It has been even more difficult for women isolated by domestic happiness, in conditions of comfort and ease, to meet in the spirit of mutual sympathy, and to respect the minds opposed to their own in method and product, than it has been for women accustomed to isolated labor to unite in trades and labor unions. Perhaps the effect of such separateness of interest, such concentration of affection, such individualization of effort as are witnessed and experienced within family life, could not have counteracted had changes in industrial conditions and in material circumstances first forced women out of their homes into the competitive struggle for bread and butter. Side by side as neighbors in their respective homes, the home of each separated from the home of the next by walls of both, it was difficult for women to recognize any community of interests excepting such as are implied by similarity of domestic and social position. More than this, it was almost impossible that each should not regard the other in the superficial life of society as her rival, and in the business and official life represented by the men of their respective families as antagonist.
When the family washtub was ejected from the family kitchen, and a portion of the women of a community came out of isolated kitchens into public laundries to do this part of domestic labor, suddenly all women engaged in laundries realized that they had common interests; that among them cooperation was wisdom, antagonism was suicide. Similar changes in other industries, and the comprehension of them, has brought about all the labor unions which exist among women. The circumstances which have forced women to become independent earners have taught them to become independent savers. From this second lesson of necessity have resulted mutual benefit associations, of which the “Rathbone Sisters” and the “Ladies of the Maccabees” may be considered types. In a modified degree the modern feminine counterparts of the ancient and medieval orders established by men represent this same tendency toward cooperation. Of these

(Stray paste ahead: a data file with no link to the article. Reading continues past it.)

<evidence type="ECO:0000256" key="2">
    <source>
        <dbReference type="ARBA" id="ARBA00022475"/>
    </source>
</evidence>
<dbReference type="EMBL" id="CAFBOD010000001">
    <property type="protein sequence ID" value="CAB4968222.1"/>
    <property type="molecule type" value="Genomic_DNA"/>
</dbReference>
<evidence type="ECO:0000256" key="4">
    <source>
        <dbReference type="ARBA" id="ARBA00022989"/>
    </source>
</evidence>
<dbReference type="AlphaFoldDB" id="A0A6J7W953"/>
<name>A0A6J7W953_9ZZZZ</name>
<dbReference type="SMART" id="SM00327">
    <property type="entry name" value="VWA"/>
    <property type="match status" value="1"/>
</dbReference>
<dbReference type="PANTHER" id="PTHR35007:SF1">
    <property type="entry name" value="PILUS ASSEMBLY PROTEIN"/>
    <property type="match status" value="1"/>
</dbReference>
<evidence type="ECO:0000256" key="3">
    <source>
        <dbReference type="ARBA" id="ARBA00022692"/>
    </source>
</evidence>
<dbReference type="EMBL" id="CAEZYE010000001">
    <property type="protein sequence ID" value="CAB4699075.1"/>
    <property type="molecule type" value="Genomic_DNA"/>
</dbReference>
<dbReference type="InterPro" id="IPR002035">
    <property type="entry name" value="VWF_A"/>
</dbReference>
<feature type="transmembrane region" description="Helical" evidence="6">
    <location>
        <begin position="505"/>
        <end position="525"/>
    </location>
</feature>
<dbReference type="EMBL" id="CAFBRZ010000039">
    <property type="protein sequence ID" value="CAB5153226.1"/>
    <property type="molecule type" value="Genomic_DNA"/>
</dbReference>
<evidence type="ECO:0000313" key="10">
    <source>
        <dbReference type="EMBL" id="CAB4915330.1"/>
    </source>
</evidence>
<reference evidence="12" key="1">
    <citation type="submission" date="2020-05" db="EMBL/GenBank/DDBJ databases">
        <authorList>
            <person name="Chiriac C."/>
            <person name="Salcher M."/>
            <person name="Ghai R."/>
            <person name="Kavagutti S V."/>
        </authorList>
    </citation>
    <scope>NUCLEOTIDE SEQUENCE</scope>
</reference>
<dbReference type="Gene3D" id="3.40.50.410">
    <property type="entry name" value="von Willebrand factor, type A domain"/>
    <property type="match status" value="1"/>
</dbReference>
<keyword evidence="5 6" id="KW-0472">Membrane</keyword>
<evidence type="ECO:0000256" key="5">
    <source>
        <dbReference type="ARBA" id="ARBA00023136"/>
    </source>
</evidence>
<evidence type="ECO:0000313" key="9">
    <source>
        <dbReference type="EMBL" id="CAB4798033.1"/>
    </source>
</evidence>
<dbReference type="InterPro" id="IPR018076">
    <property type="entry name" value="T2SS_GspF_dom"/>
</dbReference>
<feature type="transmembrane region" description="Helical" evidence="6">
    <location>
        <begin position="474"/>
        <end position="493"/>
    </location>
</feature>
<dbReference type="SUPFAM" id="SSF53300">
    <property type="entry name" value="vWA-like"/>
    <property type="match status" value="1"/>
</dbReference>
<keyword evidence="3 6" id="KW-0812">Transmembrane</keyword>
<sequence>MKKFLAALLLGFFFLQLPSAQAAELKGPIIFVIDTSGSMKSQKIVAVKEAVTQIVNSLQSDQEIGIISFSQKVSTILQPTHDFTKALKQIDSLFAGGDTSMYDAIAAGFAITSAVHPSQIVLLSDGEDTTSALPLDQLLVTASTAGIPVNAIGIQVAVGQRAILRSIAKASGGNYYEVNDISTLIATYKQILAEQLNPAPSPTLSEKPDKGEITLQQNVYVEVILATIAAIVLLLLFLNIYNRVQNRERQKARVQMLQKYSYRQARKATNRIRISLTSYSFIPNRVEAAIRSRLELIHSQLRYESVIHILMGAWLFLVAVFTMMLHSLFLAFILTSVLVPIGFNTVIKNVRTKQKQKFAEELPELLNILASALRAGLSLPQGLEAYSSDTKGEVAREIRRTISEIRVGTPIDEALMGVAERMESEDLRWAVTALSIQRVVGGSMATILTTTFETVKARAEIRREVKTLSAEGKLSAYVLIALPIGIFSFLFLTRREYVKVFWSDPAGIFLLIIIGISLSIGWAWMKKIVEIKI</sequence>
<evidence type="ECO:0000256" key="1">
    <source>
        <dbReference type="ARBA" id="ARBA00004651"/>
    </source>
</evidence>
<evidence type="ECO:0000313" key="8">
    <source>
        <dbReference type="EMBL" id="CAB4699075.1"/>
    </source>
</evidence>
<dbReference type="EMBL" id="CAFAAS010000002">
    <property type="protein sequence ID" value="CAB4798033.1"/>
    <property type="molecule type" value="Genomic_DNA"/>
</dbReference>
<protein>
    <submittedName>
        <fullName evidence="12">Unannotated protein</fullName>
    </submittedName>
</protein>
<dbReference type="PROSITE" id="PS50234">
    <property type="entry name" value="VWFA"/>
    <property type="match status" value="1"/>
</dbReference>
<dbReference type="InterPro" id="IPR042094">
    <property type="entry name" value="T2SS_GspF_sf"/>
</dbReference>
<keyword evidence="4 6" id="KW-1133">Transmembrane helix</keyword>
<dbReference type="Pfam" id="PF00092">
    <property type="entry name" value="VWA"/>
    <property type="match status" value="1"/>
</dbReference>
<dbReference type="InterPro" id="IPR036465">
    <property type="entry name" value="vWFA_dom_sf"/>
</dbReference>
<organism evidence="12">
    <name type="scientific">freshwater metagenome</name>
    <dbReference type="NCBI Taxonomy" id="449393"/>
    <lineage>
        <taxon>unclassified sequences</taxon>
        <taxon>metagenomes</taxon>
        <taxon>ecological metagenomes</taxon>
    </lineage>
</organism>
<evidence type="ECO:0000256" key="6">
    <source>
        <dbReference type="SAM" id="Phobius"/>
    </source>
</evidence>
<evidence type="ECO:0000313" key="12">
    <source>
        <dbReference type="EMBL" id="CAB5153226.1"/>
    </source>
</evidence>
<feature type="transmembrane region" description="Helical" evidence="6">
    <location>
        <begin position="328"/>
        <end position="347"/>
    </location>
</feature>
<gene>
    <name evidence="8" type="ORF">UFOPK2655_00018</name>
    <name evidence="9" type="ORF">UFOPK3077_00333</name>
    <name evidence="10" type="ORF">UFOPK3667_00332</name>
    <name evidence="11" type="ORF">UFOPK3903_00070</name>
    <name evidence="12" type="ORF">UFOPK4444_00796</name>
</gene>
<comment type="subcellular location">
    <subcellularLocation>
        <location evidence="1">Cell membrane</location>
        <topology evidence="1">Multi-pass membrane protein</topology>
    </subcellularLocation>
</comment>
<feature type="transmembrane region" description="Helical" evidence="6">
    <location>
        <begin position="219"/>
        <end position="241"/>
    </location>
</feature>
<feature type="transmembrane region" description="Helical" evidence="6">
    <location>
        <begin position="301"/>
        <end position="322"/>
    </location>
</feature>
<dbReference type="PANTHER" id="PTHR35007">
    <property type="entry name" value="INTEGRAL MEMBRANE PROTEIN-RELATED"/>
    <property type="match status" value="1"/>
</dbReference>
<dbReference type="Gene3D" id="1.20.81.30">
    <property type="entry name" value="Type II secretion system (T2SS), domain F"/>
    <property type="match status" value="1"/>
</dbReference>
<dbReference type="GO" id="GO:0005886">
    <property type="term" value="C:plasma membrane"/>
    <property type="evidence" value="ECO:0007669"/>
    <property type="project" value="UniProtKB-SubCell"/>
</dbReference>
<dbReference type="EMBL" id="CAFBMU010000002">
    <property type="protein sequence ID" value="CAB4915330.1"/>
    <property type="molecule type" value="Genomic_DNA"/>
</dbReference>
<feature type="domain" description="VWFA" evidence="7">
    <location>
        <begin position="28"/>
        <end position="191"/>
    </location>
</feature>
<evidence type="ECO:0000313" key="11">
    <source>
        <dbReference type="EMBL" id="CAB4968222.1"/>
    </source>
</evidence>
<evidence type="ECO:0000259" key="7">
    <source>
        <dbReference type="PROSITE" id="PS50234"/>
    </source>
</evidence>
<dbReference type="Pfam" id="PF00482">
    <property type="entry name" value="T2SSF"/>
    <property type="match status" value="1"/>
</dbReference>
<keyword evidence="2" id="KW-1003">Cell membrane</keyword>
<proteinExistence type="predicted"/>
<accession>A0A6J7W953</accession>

the “Order of the Eastern Star” and the daughters of Rebekah” may be cited as examples. The feminine complements of military and patriotic orders, which in various countries of Europe and in the United States have grown apace during the last quarter of a century, illustrate the same tendency and are dependent upon the same changes in conditions which have modified business and industrial enterprises. The very charities which these orders all include as branches of their work are induced by the same causes.
Little by little women associated together in doing one kind of work have perceived that there are larger interests underlying those of the vocation; interests in behalf of those engaged in all vocations can cooperate; therefore strikes, lock-outs, etc., occurring at the same time in different occupations, have been of distinct value, since through them workers have discovered that the same causes which unite women following one calling may unite at least all women who follow non-domestic callings. This ability to cooperate with one another, gained first by non-domestic workers, is not limited to them.
Society has been molded to new ideals under the indirect and unconscious influence of this class of orders and societies. While one tendency of such associations has been to increase the acquaintance of women with one another, and to diminish their dependence upon men, not only for pecuniary support, but also for protection and for social pleasures; on the other hand, their influence has been to make women more largely or generally acquainted with men outside of their own households. Society has suffered some loss
from which may be accounted women’s new opportunity to become acquainted with men in business relations; but it has also gained somewhat; more reality, more truthfulness, more sincerity, and a clearer comprehension of one another has resulted to both sexes.
There are numerous social movements, falling under non of the preceding divisions, which, although not suggested by the title given to this division, seem to belong to any other group. Of these the Grange and all other agricultural societies may be considered representative. Through such organizations the most isolated members of society, viz., farmers’ wives and daughters, find themselves related to the outside world. Such societies have been like a common roof, giving to agricultural districts the spiritual aspect of a camp, within which each separate home becomes a tent.
Reference: Woman: Her Position, Influence and Achievement Throughout the Civilized World. Designed and Arranged by William C. King. Published in 1900 by The King-Richardson Co. Copyright 1903 The King-Richardson Co.